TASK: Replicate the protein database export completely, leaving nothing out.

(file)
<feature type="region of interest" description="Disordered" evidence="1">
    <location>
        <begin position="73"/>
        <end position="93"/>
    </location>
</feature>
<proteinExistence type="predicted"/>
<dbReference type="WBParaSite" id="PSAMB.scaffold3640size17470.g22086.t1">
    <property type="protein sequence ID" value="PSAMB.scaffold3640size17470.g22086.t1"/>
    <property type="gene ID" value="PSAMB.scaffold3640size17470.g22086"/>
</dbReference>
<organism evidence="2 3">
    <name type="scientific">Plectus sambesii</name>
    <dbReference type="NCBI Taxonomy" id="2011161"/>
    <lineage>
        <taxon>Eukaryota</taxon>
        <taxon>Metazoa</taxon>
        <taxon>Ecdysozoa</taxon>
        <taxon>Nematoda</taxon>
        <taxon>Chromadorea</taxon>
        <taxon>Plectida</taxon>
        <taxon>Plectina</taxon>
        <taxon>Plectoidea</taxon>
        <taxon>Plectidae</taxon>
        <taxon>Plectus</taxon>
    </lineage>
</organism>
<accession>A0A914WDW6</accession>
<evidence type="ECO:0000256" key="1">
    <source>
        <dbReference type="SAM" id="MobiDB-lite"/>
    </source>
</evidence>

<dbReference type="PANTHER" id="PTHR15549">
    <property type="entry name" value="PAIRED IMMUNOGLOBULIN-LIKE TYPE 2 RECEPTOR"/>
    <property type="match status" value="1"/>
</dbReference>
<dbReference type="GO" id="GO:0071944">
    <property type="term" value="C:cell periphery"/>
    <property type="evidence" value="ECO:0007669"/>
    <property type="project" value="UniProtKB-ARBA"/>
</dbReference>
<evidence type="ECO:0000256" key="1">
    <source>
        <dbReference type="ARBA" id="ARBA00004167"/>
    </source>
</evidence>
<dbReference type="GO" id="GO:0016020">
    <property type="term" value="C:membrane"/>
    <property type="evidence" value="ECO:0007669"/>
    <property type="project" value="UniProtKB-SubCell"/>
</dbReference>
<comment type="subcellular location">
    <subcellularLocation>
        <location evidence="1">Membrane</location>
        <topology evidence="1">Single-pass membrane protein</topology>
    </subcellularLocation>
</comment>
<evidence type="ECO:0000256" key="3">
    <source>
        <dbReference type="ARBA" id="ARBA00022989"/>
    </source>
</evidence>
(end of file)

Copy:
<feature type="region of interest" description="Disordered" evidence="1">
    <location>
        <begin position="73"/>
        <end position="93"/>
    </location>
</feature>
<proteinExistence type="predicted"/>
<dbReference type="WBParaSite" id="PSAMB.scaffold3640size17470.g22086.t1">
    <property type="protein sequence ID" value="PSAMB.scaffold3640size17470.g22086.t1"/>
    <property type="gene ID" value="PSAMB.scaffold3640size17470.g22086"/>
</dbReference>
<organism evidence="2 3">
    <name type="scientific">Plectus sambesii</name>
    <dbReference type="NCBI Taxonomy" id="2011161"/>
    <lineage>
        <taxon>Eukaryota</taxon>
        <taxon>Metazoa</taxon>
        <taxon>Ecdysozoa</taxon>
        <taxon>Nematoda</taxon>
        <taxon>Chromadorea</taxon>
        <taxon>Plectida</taxon>
        <taxon>Plectina</taxon>
        <taxon>Plectoidea</taxon>
        <taxon>Plectidae</taxon>
        <taxon>Plectus</taxon>
    </lineage>
</organism>
<accession>A0A914WDW6</accession>
<evidence type="ECO:0000256" key="1">
    <source>
        <dbReference type="SAM" id="MobiDB-lite"/>
    </source>
</evidence>

<dbReference type="PANTHER" id="PTHR15549">
    <property type="entry name" value="PAIRED IMMUNOGLOBULIN-LIKE TYPE 2 RECEPTOR"/>
    <property type="match status" value="1"/>
</dbReference>
<dbReference type="GO" id="GO:0071944">
    <property type="term" value="C:cell periphery"/>
    <property type="evidence" value="ECO:0007669"/>
    <property type="project" value="UniProtKB-ARBA"/>
</dbReference>
<evidence type="ECO:0000256" key="1">
    <source>
        <dbReference type="ARBA" id="ARBA00004167"/>
    </source>
</evidence>
<dbReference type="GO" id="GO:0016020">
    <property type="term" value="C:membrane"/>
    <property type="evidence" value="ECO:0007669"/>
    <property type="project" value="UniProtKB-SubCell"/>
</dbReference>
<comment type="subcellular location">
    <subcellularLocation>
        <location evidence="1">Membrane</location>
        <topology evidence="1">Single-pass membrane protein</topology>
    </subcellularLocation>
</comment>
<evidence type="ECO:0000256" key="3">
    <source>
        <dbReference type="ARBA" id="ARBA00022989"/>
    </source>
</evidence>